Sunday, February 26, 2012

The Pot Calling the Kettle Black

In his February 22 op-ed New York Times piece titled "Shame is not the Solution", Bill Gates attempts to speak out against the publishing of teacher rankings as an effective practice of education reform.  The irony is that Gates himself is a large proponent and financial supporter of value-added teacher evaluations, and the publishing of such lists in New York and Los Angeles are merely extensions of this movement.  It is the pot calling the kettle black.

It just so happens that the pot here is quite a large one and filled with money, but while his message seems to be in the defense of teachers, the policies pushed by Gates and his foundation are exactly what is wrong with education in America today - a data-driven corporate model that gives power to the few and strips teachers of their autonomy.  It is a system that makes teachers accountable to a higher power, state and federal administration, instead of to themselves, their communities and their students.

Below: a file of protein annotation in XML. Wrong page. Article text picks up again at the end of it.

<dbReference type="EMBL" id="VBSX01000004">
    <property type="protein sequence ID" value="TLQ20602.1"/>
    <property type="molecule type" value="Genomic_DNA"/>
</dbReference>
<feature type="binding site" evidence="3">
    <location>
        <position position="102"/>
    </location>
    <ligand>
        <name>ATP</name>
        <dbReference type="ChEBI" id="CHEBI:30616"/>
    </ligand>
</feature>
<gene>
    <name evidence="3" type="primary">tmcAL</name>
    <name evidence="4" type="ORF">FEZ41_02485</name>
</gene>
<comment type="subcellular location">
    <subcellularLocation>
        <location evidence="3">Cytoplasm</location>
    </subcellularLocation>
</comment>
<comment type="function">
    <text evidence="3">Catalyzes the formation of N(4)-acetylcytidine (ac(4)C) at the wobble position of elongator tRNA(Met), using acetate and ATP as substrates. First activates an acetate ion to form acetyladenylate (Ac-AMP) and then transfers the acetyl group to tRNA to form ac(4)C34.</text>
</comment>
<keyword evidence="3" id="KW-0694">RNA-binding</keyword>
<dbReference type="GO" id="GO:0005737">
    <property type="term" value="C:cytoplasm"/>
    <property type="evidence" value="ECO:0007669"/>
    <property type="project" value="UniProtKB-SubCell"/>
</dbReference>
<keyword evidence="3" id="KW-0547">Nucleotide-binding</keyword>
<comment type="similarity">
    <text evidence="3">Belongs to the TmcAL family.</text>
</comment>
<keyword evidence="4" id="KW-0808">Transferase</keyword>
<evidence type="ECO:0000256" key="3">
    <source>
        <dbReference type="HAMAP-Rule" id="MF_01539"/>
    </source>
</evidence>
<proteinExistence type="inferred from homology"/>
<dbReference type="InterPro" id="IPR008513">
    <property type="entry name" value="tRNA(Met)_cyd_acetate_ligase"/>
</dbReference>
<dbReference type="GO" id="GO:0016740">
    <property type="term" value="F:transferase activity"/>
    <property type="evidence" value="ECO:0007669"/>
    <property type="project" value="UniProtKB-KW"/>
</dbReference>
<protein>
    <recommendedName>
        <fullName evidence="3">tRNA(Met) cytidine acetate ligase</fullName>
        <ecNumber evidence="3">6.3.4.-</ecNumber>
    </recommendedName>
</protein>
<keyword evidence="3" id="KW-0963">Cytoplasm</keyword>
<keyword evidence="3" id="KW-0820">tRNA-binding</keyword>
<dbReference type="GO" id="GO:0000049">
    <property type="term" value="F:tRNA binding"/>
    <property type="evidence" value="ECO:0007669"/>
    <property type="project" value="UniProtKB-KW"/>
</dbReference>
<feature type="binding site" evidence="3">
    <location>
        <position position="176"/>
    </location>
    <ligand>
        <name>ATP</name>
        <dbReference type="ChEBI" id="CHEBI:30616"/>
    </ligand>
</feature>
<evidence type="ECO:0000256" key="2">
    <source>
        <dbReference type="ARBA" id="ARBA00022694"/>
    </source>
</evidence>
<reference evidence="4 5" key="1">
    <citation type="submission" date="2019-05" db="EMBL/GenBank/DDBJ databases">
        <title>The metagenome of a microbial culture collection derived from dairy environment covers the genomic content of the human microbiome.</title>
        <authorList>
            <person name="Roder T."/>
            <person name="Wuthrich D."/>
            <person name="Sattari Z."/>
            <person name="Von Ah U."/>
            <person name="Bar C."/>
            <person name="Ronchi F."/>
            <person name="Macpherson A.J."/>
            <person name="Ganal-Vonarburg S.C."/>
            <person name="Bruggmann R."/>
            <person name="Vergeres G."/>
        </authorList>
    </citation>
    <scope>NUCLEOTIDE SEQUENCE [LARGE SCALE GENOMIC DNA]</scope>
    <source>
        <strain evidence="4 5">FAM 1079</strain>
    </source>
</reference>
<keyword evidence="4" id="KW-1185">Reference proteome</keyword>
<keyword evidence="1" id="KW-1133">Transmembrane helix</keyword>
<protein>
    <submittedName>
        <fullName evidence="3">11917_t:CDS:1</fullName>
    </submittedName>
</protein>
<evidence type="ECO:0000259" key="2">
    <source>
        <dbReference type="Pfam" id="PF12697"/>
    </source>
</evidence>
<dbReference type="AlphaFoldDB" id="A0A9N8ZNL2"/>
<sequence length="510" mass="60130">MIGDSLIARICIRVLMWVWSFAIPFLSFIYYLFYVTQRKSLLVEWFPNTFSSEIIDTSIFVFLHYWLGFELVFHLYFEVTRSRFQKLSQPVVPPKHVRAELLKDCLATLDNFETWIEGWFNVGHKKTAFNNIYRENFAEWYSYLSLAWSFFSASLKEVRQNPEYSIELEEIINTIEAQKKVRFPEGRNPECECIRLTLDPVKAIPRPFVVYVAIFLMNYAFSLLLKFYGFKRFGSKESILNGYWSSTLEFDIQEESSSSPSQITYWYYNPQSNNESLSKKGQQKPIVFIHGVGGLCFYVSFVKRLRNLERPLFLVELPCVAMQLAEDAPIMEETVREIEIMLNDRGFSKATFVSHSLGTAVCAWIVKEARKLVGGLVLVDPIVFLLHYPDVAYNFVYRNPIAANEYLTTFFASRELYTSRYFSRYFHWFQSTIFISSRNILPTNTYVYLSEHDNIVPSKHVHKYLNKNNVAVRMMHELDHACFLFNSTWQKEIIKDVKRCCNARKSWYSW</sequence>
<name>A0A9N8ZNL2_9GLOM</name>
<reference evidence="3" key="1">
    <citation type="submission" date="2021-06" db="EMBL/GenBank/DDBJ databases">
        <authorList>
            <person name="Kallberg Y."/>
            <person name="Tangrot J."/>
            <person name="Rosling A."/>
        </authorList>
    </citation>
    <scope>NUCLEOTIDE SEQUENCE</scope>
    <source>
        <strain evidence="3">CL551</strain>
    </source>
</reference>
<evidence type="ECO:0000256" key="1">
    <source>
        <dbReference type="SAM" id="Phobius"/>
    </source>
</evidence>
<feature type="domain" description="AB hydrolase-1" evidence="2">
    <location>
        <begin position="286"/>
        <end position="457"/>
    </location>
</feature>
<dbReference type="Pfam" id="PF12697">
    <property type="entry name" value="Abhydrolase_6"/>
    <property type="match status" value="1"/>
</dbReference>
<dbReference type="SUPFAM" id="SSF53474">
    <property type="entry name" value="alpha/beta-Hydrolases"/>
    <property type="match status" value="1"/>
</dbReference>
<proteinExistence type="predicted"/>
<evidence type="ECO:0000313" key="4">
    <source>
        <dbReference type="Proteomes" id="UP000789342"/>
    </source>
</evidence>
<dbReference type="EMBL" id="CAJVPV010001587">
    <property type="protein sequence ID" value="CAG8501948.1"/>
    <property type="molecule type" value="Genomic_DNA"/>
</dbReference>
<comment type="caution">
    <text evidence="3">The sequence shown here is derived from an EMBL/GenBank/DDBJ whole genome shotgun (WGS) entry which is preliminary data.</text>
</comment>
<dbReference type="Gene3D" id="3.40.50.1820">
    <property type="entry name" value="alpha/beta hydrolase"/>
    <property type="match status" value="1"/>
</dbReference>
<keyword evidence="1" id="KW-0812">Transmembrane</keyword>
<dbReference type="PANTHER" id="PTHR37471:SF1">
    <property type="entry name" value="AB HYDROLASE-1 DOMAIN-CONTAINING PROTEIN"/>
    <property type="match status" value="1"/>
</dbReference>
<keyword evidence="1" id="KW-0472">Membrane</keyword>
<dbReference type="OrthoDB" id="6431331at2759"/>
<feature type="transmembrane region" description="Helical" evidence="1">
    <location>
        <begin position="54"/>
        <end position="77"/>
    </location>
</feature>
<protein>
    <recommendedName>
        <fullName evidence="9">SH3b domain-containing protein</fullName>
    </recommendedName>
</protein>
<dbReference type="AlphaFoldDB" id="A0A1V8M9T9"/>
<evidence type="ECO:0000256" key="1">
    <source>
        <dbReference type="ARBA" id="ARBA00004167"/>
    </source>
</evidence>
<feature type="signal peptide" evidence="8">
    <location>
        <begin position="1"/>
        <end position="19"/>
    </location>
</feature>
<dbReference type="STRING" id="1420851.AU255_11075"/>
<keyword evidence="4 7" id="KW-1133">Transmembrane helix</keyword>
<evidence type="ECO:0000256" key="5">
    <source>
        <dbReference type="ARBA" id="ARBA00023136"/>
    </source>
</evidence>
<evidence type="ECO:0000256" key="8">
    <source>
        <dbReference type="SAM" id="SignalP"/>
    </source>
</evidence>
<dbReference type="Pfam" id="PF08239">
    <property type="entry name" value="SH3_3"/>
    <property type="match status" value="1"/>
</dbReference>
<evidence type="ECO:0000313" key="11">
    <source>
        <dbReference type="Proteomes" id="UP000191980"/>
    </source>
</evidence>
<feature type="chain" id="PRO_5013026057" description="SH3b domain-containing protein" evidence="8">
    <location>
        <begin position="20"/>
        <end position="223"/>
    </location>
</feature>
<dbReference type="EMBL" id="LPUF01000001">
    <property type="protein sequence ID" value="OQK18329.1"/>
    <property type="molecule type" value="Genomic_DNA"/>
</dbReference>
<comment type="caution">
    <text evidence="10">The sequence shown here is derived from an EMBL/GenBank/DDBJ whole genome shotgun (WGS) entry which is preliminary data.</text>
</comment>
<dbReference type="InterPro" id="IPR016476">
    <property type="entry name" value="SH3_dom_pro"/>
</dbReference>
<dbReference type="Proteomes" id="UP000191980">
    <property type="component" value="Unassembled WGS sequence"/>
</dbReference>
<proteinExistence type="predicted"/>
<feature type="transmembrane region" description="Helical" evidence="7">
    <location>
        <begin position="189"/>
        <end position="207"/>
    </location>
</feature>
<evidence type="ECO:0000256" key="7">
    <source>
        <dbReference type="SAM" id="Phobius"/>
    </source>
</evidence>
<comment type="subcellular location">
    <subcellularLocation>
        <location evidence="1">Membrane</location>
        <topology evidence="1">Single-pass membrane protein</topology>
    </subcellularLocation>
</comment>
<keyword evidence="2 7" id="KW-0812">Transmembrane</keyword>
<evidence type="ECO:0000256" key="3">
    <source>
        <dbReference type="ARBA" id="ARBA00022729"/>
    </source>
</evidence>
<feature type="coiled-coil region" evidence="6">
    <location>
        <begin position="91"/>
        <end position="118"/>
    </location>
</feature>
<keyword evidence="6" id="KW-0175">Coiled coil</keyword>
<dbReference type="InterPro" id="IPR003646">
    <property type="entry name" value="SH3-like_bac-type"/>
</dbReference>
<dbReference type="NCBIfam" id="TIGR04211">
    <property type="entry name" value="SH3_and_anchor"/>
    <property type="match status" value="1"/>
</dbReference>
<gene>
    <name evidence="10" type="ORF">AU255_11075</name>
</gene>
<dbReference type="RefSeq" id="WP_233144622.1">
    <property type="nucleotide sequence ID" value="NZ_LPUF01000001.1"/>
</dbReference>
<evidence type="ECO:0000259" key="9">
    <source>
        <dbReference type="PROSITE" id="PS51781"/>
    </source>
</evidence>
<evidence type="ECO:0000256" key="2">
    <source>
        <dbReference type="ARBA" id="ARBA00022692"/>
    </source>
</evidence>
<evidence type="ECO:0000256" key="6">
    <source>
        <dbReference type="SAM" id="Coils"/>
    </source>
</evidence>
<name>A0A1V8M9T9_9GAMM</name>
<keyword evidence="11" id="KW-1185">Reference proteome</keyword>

The second sentence of the article is an expose of the entitlement felt by the billionaire pseudo-reformers such as Gates, Eli Broad, and the Walton family:

 "I have no opinion on the ruling as a matter of law, but as a harbinger of education policy in the United States, it is a big mistake."